To most non-Italians Turin spells Fabbrica Italiana Automobili Torino (Fiat). But this subalpine city has a longer history than the internal combustion engine. It may be twinned with Detroit, but its cavalcade of equestrian monuments testifies to an older sort of horsepower — the sort harnessed by the condottieri of the House of Savoy to turn their little Duchy into a major player on the European stage and, for four brief years from 1861 to 1865, into the capital of the Kingdom of Italy.
So while Detroit has the Detroit Institute of Arts, Turin has 55,000 sqm of royal museums, currently undergoing unification into a single complex called the ‘Polo Reale’. When the 3km circuit is completed in December, it will house the vast and rambling collections — artistic, bibliophile, military and archeological — amassed by the Savoys over three centuries of fighting and politica matrimoniale.
The motor behind it is the Consulta, an association founded 27 years ago to protect the city’s cultural heritage through a unique model of corporate sponsorship. Each of its 33 member companies, ranging in size from international corporations such as Fiat, Martini and Ferrero to local machine-components manufacturer Megadyne, makes a fixed annual contribution of €26,000 to a communal kitty and has an equal vote on how it’s spent. The Polo Reale is the Consulta’s new baby.
From 4 December a single ticket will admit visitors to the newly reopened Galleria Sabauda, the Archeological Museum, the Royal Armoury, the Royal Library and the 400 rooms, in seasonal rotation, of the Royal Palace. Don’t be deceived by the palace’s understated Piedmontese baroque exterior. What the Savoys saved on external embellishments they splashed out on sumptuous interiors covered in acres of frescoes and lashings of gold leaf and connected by ludicrously elaborate staircases. The most famous of them is Juvarra’s Scala delle Forbici (opposite), a gravity-defying switchback flight of fancy leading up to the second-floor apartments. The ‘forbici’ refer to the scissor emblem cheekily stuccoed on to the ceiling by its architect. He invited doubters of his ability to squeeze a staircase into such a small space to cut off their tongues.
From the piano nobile, a small door in the Gabinetto Cinese — an oriental lacquer-panelled chamber also designed by Juvarra — opens on to the breathtaking prospect of the Royal Armoury (opposite), offering viewers a canter through the history of human weaponry from prehistoric axe-heads and Etruscan helmets to Swiss crossbows, German gold- and ivory-inlaid arquebuses (portable long-barrelled guns), and a set of perfectly useless tortoiseshell arms presented to Umberto I by Ismail Pasha of Egypt. The extraordinarily lifelike troop of splendidly armoured horses standing guard over the gallery is made of wood upholstered in horsehide, with one exception: a white charger, Favorito, belonging to King Carlo Alberto, stuffed and repatriated after his master’s death in exile.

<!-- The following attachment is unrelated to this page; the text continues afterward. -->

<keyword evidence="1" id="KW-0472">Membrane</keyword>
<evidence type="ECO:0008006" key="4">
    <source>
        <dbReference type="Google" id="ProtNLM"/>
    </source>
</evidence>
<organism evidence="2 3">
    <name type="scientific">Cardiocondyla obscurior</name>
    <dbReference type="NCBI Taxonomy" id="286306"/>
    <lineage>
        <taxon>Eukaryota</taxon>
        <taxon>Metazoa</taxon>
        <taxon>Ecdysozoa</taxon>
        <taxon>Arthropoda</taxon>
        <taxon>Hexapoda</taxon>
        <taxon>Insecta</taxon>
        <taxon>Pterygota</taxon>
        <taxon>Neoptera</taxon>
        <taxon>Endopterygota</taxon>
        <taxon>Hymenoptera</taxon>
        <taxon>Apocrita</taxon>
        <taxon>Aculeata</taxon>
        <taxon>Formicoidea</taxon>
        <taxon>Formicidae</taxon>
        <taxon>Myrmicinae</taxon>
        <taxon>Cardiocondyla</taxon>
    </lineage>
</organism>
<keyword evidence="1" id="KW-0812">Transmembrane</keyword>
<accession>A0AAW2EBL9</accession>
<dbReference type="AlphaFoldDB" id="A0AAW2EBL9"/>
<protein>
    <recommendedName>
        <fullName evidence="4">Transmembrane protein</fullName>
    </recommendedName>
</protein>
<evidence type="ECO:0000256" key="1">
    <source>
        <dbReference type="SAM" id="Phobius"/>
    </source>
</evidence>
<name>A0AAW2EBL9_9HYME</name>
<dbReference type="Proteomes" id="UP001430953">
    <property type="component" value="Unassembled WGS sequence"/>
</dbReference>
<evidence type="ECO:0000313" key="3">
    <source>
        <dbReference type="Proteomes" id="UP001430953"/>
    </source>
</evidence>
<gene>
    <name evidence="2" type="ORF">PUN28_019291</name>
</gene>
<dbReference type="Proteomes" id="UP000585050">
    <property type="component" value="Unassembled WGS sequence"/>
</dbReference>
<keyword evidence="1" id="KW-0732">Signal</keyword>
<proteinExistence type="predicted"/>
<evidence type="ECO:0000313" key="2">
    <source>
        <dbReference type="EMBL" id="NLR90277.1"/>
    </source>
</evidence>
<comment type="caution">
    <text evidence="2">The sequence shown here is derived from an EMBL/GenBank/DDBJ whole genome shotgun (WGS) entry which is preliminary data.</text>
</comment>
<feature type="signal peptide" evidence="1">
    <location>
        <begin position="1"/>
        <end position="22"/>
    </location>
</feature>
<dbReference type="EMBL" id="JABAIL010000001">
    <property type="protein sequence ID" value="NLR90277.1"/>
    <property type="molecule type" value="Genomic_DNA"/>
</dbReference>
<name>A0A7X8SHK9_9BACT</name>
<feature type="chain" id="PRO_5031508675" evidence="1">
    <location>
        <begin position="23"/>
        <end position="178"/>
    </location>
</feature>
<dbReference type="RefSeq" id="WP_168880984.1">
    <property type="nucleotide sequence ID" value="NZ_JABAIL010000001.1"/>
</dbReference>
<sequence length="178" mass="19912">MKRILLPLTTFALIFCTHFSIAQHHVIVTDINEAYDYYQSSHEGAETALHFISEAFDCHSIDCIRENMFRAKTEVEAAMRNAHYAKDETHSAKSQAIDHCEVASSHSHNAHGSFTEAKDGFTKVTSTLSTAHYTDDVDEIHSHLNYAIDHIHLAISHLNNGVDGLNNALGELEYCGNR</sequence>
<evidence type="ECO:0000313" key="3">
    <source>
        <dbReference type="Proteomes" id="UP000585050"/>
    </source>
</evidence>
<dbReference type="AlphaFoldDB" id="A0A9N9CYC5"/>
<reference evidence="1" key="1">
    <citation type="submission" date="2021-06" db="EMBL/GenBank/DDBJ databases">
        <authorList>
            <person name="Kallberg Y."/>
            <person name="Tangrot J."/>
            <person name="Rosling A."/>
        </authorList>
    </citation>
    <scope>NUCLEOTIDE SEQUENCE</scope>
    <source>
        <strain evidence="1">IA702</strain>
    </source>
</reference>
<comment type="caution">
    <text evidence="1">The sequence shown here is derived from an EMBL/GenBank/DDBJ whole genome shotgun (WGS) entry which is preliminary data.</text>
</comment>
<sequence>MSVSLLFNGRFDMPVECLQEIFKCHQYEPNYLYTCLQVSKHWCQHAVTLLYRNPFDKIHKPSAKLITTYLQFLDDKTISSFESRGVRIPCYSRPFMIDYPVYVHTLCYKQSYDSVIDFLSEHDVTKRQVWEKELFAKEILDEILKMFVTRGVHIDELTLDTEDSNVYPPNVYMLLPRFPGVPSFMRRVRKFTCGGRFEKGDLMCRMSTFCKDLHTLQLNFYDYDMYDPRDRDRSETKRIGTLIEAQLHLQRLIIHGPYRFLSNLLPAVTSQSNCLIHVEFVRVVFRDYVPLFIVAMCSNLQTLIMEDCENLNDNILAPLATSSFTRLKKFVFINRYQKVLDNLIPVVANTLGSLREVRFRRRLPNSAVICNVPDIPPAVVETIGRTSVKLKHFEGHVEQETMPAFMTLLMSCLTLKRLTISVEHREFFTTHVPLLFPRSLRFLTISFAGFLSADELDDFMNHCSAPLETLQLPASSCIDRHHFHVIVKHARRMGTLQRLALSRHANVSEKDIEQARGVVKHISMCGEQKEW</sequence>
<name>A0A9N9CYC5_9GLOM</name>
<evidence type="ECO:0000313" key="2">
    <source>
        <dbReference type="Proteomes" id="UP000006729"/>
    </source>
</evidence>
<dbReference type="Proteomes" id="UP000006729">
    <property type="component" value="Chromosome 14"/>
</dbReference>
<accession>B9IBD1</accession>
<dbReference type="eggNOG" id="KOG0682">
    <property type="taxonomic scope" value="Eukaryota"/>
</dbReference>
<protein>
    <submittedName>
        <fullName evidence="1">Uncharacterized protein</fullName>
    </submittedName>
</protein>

The Consulta has converted two vaults in the former cellars into microclimatically controlled galleries for the display of precious works on paper. The most precious are the dozen Leonardo drawings from the collection of 2,000 masterworks cleverly bought from the engraver Giovanni Volpato by Carlo Alberto, who bargained their owner down from 70 to 50 million lire, then took eight years to pay.
From 30 October, Leonardo’s drawings, including the famous sage-like self-portrait and the drawing for the head of the angel in the Louvre’s ‘Virgin of the Rocks’ (opposite), will go on permanent display in the Sala Leonardo, while drawings by other masters in the collection — including Raphael’s ‘Study of a Youth Playing the Lute’ — will be shown in the second vault. In December, with the reopening of the Galleria Sabauda, the Savoy paintings will go back on view. As well as works by Duccio, Fra Angelico, Mantegna, the Pollaiuolos, Filippino Lippi, Veronese and Orazio Gentileschi, the collection includes Netherlandish paintings by Van der Weyden, Van Eyck, Memling, Rembrandt, Brueghel and Rubens — among them a charming portrait by Van Dyck of the three children of Charles I and Henrietta Maria, sent by the English Queen to her sister Christine of Savoy.
The Turinese, who are immensely proud of their culture, claim many inventions. These include the grissino, the aperitivo, the choc-ice on a stick — the original Pinguino di Pepino is still sold in Pepino’s gelateria on Piazza Carignano — and, indirectly, the patriotic red, white and green pizza Margherita created in honour of Margherita of Savoy, wife of Umberto I, by the Neapolitan chef Raffaele Esposito in 1889. They also claim credit for the first theme park — Turin’s Borgo Medievale dates back to 1884 — and, in the Fiat Topolino, the first modern mini car. Last but not least, they can claim to have invented Italy when Carlo Alberto announced the First Italian War of Independence from the loggia of the Royal Armoury in 1848.
Now they have come up with the Consulta. By an odd coincidence, three American car manufacturers recently pledged $26 million to save the Van Gogh self-portrait in the Detroit Institute of Arts from seizure by the bankrupt city’s creditors. In Turin, meanwhile, the more modest sums of €26,000 contributed annually by the Consulta’s 33 members are keeping the city’s artistic heritage ticking over nicely. The Italian car industry may be in decline, but the Leonardo self-portrait is safe in its vault.
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